- A summit between the US and Russian presidents on 16 June in Geneva is unlikely to bring any breakthroughs in bilateral relations, but symbolic confidence re-building agreements are possible.
- In general, the summit aims to refresh personal ties between the two presidents and sketch a wider framework for conducting bilateral relations during Joe Biden’s presidency.
- Multiple points of contention between Moscow and Washington (including its allies) could make any agreements hardly sustainable in the longer-term.
No breakthroughs expected
The pre-summit rhetoric and vast differences in the way both leaders view various bilateral and global issues suggest limited potential for any major agreements during the meeting. Instead, the summit – initiated by the US – likely aims to re-establish personal ties between the two presidents and sketch a wider framework for conducting bilateral relations during the Biden presidency. Washington is approaching the summit with the intention to forge more stable and predictable relations with Moscow, to scope out the potential for cooperation in areas of mutual interest, as well as to deter Russia’s (allegedly) malign activities towards the US or its allies.
The Russian side is not expecting breakthroughs either, although Putin expressed the hope that the meeting will lay the groundwork at least for a normalization of relations with the US. In contrast to the view from the White House, the Kremlin presents itself as a constructive international player that receives unfair treatment from the West, especially the US, for protecting its own interests. For Putin, the summit in Geneva will be the first international trip since early 2020, offering high-profile visibility ahead of the State Duma election in September. While no joint press conference is planned after the summit, the Russian state-owned media will seize the opportunity to display Russia’s great power status and its allegedly indispensable role – together with the US – in addressing various global challenges.
Beyond deep-rooted disagreements on multiple fronts – which have pushed US- Russia relations to the lowest point in years – strategic stability is one area where both sides could seek greater cooperation. In recent years, both countries have withdrawn from the Intermediate-Range Nuclear Forces (INF) Treaty and the Open Skies Treaty, which lowers transparency and heightens risks. Even though Moscow and Washington extended the New START Treaty until February 2026 earlier this year, it does not cover a range of modern weapons systems as well as emerging nuclear powers such as China. However, given the significance and complexity of the issue, it might be too optimistic to expect any quick progress in this area.
Both sides have mentioned tackling climate change, fighting (cyber)terrorism, and efforts to contain the pandemic and resolve various regional conflicts/issues as potential topics of discussion. As with strategic stability, no quick breakthroughs should be expected in either of those areas. In fact, even small confidence-rebuilding steps between the two countries – such as the proposed exchange of cyber-criminals or a partial reset of diplomatic relations – would be a success.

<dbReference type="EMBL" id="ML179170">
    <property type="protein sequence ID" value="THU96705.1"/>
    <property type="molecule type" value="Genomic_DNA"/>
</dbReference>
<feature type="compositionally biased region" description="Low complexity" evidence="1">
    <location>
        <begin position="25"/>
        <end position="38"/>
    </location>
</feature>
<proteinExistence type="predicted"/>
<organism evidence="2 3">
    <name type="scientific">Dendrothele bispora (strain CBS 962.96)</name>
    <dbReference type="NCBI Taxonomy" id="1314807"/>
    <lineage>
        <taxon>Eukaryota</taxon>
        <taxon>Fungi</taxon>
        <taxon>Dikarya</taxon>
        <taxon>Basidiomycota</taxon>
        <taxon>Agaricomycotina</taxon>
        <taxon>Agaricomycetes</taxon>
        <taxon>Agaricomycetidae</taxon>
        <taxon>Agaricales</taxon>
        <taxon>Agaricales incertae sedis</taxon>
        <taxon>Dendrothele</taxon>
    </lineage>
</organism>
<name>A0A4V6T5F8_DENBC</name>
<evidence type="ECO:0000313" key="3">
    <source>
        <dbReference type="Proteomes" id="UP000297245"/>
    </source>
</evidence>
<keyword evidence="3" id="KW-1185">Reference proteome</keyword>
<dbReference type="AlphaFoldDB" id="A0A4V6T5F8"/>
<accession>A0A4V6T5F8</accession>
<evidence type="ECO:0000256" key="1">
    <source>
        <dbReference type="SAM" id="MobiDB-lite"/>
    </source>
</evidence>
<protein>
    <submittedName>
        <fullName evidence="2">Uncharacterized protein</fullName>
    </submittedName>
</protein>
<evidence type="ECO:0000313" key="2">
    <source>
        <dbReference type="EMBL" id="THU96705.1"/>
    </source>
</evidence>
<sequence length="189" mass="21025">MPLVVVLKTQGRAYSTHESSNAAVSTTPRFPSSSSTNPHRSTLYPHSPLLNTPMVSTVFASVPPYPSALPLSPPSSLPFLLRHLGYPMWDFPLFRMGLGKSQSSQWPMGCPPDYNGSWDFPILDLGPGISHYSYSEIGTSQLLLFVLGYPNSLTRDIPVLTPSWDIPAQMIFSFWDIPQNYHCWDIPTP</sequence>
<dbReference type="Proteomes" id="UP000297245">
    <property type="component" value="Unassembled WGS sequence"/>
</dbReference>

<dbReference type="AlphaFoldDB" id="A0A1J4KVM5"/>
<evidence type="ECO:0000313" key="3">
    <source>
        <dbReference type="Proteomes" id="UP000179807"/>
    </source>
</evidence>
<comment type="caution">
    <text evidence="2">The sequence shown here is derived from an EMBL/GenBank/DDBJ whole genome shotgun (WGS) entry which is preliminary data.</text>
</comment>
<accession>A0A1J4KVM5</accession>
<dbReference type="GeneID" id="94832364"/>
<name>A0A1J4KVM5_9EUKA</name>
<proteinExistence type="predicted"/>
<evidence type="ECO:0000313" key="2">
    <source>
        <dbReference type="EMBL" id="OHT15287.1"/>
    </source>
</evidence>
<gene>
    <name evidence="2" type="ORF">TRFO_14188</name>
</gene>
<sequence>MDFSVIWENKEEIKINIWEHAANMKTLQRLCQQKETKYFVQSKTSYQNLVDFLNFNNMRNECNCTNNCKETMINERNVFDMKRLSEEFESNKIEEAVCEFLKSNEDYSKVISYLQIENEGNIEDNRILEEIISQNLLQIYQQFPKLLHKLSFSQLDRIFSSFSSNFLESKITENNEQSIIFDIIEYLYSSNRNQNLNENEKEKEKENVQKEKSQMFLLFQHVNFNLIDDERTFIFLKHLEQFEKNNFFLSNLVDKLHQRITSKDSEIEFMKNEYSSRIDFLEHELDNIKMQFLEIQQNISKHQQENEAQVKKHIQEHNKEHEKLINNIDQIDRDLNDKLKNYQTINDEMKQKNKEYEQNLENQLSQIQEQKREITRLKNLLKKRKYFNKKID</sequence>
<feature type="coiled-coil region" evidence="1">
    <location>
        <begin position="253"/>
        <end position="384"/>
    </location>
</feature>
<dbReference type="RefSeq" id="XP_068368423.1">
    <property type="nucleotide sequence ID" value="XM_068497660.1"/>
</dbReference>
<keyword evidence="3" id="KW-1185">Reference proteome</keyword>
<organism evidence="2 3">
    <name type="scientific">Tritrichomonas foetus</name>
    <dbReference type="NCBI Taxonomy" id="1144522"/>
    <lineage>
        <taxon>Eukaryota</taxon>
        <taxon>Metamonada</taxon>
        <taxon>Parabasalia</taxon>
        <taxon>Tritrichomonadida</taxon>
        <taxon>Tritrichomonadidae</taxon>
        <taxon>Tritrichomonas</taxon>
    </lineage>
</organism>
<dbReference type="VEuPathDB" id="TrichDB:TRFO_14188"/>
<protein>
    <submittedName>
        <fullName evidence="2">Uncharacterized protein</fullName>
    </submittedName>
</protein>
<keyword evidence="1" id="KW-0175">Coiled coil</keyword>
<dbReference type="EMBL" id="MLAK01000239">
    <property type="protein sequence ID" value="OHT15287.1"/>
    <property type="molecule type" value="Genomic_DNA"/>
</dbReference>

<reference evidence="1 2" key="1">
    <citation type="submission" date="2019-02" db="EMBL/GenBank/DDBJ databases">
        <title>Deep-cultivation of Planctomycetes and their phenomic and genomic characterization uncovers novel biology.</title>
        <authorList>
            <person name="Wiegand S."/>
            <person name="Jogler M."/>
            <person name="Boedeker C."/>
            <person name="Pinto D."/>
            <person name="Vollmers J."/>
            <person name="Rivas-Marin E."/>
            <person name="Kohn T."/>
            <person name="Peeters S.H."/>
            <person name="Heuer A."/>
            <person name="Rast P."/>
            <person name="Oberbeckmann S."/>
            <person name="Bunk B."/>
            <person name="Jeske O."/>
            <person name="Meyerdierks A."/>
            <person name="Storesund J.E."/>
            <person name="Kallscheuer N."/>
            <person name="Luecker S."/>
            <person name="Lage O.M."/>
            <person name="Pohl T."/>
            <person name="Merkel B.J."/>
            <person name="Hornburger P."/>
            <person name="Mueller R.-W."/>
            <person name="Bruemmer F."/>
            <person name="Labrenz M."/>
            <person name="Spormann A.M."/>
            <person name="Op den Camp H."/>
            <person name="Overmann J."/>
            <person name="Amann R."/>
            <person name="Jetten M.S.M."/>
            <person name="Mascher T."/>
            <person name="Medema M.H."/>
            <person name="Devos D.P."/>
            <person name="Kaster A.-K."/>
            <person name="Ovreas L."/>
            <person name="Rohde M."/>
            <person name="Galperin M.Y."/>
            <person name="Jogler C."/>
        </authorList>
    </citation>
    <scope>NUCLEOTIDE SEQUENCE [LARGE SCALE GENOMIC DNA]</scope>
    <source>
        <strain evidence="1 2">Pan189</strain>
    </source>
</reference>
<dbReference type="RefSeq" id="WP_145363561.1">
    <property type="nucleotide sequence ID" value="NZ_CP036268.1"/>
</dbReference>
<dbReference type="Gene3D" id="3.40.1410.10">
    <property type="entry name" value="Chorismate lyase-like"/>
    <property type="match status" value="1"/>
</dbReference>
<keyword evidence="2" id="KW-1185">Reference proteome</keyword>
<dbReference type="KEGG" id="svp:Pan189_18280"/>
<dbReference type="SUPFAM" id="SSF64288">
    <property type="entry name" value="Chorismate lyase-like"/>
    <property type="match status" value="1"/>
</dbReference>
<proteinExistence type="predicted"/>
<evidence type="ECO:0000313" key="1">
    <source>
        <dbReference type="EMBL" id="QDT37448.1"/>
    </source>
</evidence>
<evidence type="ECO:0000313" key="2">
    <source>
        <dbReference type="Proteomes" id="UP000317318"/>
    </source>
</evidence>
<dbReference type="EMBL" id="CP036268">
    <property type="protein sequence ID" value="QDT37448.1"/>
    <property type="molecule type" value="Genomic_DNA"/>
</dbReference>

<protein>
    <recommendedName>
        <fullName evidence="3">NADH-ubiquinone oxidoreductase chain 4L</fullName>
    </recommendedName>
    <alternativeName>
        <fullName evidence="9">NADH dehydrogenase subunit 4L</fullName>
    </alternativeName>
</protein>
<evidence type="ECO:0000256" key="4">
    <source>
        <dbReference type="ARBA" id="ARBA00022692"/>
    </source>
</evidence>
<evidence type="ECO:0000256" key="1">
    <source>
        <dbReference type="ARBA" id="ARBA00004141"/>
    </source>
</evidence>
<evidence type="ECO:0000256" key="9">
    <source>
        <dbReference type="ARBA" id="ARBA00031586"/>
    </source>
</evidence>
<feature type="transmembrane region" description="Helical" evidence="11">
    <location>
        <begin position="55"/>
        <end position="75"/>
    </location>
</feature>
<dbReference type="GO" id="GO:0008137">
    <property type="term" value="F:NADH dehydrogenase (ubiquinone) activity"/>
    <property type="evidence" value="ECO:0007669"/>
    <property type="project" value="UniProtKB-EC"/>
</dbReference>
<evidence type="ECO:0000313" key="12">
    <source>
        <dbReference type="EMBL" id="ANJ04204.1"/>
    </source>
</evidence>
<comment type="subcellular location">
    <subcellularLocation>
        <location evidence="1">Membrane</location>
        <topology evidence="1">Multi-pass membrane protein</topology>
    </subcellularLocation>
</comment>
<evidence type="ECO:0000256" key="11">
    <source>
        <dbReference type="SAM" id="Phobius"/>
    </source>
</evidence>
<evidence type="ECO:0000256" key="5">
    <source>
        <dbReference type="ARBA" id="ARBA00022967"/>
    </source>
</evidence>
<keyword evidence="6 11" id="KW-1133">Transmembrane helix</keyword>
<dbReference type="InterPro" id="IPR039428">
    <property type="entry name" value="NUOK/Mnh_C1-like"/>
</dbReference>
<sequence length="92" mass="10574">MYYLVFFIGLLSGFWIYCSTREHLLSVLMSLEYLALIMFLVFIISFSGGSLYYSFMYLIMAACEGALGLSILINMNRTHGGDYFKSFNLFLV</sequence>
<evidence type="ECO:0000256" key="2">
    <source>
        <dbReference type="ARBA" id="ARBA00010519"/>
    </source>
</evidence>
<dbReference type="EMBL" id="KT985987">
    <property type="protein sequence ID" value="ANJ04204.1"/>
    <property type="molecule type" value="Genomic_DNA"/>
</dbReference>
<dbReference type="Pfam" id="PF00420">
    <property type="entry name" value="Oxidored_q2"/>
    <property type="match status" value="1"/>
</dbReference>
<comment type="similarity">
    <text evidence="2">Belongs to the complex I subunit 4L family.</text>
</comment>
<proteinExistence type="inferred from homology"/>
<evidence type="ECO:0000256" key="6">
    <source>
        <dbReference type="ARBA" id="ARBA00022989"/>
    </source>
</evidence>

Political and economic tensions unlikely to abate
Any hard-won progress reached during the summit could be swiftly overturned by existing or new political challenges, which have abounded in recent months. The Moscow-backed Alexander Lukashenko regime in Belarus is becoming increasingly unpredictable and dangerous, while Russian military activity along Ukraine’s eastern border and the Black Sea remains a source of concern, particularly ahead of large-scale military exercises planned for September. Moreover, Russia has not yet dispelled international concerns about the use of chemical weapons against opposition leader Alexey Navalny, nor taken action to prevent cyber-attacks allegedly emanating from the country. Meanwhile, Russia’s domestic political environment is becoming increasingly restrictive and potential post-election protests could trigger new rounds of violence against demonstrators in the autumn.
Amid tense and relations with the West, Russia is seeking to shield its economy from potential new US sanctions by accelerating de-dollarization. The country’s finance minister Anton Siluanov has recently announced intentions to fully ditch dollar holdings from Russia’s USD 186bn National Welfare Fund (NWF), which account for around 35% of the fund’s liquid assets. The de- dollarization drive is also taking place in the energy sector, with Minister of Energy Alexander Novak declaring that the country’s oil export contracts would also fully shift away from dollars. Such actions from Moscow – declarative or real – signal that Russia is preparing for continued confrontation with the US.